Social isolation and loneliness among older adults in the context of COVID-19: a global challenge
Social isolation is defined as the objective state of having few social relationships or infrequent social contact with others while loneliness is a subjective feeling of being isolated. Social isolation and loneliness are serious yet underestimated public health risks that affect a significant portion of the older adult population. In the U.S., approximately one-quarter of community-dwelling older adults are considered to be socially isolated, and 43% of them report feeling lonely . The COVID-19 pandemic is increasing the number of older adults who are socially isolated including both community-dwelling older adults and nursing home residents, as many countries have issued stay-at-home orders and banned visits for nursing home residents. Prior to the disease outbreak, the vast major of community-dwelling older adults actively participated in social activities, such as attending senior centers, churches activities, traveling, and many other social events.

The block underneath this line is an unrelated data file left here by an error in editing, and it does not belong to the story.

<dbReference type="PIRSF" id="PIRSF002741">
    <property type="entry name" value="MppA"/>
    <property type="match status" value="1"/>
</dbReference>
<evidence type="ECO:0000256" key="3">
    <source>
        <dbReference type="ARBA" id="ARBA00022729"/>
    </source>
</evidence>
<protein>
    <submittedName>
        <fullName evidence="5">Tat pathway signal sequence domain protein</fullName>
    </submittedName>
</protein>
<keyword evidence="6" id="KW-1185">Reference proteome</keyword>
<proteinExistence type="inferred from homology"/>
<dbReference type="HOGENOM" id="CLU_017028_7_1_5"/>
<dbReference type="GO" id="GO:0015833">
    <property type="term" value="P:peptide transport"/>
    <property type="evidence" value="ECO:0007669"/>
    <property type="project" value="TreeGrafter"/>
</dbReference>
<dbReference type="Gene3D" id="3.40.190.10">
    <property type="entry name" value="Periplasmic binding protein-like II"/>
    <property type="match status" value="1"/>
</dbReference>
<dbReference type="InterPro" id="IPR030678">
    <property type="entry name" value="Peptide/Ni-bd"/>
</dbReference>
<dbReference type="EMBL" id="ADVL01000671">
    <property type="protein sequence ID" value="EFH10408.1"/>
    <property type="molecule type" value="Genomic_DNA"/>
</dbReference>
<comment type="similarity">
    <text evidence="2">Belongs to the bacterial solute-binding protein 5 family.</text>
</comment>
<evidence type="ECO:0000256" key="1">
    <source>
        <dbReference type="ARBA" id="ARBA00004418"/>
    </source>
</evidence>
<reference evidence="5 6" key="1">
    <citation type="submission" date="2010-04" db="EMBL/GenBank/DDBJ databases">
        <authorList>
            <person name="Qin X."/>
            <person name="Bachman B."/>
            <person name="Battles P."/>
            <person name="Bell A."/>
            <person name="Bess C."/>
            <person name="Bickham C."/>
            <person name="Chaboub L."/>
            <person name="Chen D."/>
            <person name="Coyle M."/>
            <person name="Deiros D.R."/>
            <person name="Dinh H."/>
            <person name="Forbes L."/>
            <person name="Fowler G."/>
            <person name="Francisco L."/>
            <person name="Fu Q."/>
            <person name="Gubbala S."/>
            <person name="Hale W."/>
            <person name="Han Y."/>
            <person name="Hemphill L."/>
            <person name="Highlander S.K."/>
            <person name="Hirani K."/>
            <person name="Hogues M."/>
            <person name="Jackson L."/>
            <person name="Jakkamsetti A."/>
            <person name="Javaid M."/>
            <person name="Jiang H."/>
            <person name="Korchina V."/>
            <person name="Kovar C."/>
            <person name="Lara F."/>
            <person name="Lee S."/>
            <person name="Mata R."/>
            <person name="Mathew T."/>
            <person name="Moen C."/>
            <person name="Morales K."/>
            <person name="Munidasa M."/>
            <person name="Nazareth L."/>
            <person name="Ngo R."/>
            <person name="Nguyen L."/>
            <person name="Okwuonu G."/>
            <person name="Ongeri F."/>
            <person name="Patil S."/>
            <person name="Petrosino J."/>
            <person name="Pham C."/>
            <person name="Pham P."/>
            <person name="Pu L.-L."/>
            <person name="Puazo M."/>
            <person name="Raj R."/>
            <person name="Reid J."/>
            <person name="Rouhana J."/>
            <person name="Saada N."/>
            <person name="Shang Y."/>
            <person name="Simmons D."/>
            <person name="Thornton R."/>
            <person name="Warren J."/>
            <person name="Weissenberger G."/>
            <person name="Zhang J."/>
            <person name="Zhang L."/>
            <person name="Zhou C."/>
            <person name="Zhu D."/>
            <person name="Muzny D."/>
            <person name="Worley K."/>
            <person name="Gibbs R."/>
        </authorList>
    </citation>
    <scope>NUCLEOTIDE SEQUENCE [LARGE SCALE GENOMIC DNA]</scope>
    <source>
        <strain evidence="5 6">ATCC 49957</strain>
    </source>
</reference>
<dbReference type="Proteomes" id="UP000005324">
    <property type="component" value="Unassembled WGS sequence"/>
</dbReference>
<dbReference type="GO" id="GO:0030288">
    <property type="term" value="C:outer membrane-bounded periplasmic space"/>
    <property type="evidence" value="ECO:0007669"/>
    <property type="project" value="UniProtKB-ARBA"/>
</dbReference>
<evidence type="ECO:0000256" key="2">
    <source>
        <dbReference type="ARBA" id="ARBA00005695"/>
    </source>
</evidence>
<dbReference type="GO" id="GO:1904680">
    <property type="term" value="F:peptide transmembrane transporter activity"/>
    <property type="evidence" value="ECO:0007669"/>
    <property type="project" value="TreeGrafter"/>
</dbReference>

Related: PSY207 Developmental Psychology
• Effects of Social Isolation on Elderly's Development (PSY207e)
• Effects of social isolation on elderly’s development